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Lucky Dube -  Taxman
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Lucky Dube - Taxman When the great Bob Marley died, Reggae seemed to take a step back from its position as the most popular genre in the 'World' music canon. Groups like the Police and UB40 jumped in to exploit Reggae's crossover appeal but the field was still wide open for a new and genuine Reggae superstar. This position seems to have been filled during the past few years by the South African Lucky Dube. Easily the most popular Reggae artist in SA (with not much competition), Lucky Dube has amazed his detractors by becoming South Africa's first Global superstar if we look purely at his phenomenal sales abroad.

Following on the the heels of the enormous success of his 1995 album 'Trinity', Dube's new album 'Taxman' is expected to further cement his reputation and international success and after hearing this album it is not completely obvious why this is so. Reggae was always a music born in suffering yet celebrating the power of the human spirit to rise from oppression. It is therefore logical that South Africa should produce Reggae artists of the highest order. Lucky Dube looks like a Reggae artist with his impressive dreadlocks and slightly stoned-like gaze, sings like a Reggae artist with a South African accent, can write Reggae songs on the back of a postcard sitting at the bus-stop and covers all the relevant Reggae issues such as Slavery, Jah, Love and freedom from oppression. Yet still something is missing from this composite picture that is difficult to pin down. The production on this album is exemplary, the 'Girlie' chorus adds a sweetness and yearning to Lucky's vocals but there is no out-on the-edge heart and passion to 'Taxman'. The lyrics veer towards to the banal and safe; the famous French Philosopher Rousseau said that the only things in life that are certain are death and taxes, well Lucky has made so much bucks that he's now railing against the Taxman ! Not very PC.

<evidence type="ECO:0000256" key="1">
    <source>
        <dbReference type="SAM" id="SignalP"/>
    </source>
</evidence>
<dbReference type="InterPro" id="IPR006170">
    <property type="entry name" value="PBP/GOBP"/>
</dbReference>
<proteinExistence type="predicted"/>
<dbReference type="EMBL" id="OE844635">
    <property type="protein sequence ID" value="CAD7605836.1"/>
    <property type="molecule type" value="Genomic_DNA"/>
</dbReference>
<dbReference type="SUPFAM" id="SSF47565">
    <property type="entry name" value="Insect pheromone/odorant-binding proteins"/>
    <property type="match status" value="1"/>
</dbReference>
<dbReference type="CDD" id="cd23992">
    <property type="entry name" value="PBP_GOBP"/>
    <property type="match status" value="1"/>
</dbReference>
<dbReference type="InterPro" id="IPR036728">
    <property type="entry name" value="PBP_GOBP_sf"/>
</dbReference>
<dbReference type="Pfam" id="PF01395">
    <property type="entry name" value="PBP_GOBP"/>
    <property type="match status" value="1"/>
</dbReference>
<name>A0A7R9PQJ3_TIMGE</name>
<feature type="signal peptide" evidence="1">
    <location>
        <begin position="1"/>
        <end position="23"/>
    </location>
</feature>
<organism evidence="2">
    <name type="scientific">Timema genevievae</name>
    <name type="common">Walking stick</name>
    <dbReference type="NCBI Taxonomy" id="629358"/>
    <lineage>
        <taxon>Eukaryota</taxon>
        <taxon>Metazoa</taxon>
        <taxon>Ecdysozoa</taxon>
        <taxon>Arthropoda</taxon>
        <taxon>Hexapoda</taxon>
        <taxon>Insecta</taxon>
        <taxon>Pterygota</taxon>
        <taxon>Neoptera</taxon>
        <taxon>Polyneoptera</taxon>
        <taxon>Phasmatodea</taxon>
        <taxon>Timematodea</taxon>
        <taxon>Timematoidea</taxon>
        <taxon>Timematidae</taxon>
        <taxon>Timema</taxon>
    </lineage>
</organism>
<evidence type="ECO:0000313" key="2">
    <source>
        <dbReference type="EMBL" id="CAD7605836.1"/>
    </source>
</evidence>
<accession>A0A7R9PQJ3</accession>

The first track 'Guns and Roses' discusses Lucky's obsession with Axl Roses' band (just kidding), actually its a very strong track with enough kick to get the album going. The stand-out track for me is 'Take it to Jah' a beautiful song due to the fact that Lucky has brought the Soweto String Quartet into the studio to create a truly South African Reggae song and if the whole album sounded like this then we would really have something revolutionary on our hands. Sadly the final track , which also appeared on the recent "Serious Reggae Business album, is a cover of the ,um, Foreigner song 'I want to know what love is' which is truly abysmal and a serious lapse in judgement. But hey, this Lucky Dube album will sell in buckets and the Rastas on Greenmarket Square will be waiting for me after work, but it could just have been so much more. Leave the "Taxman' rants to the Beatles please. Stephen Segerman (sugar@cd.co.za)

others in the REVIEWS

Allison Simkiss / Fetish management fetish@iafrica.com Or phone Allison at 021-618 120 The CD costs R79.99 plus R12.00 postage.

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Lots of SA CDs to buy online at One World.

There's also the Two Oceans Trading online shopping mall where you can purchase Springbok rugby merchandising, SA books, jewellery and CD-ROMs, amongst many other items.

Any thoughts, requests, problems, complaints, praise or interesting and relevant SA music news, please email it immediately to: sugar@cd.co.za

editor: Stephen "Sugar" Segerman, webmaster: Alan Levin, maintainer: Brian Currin

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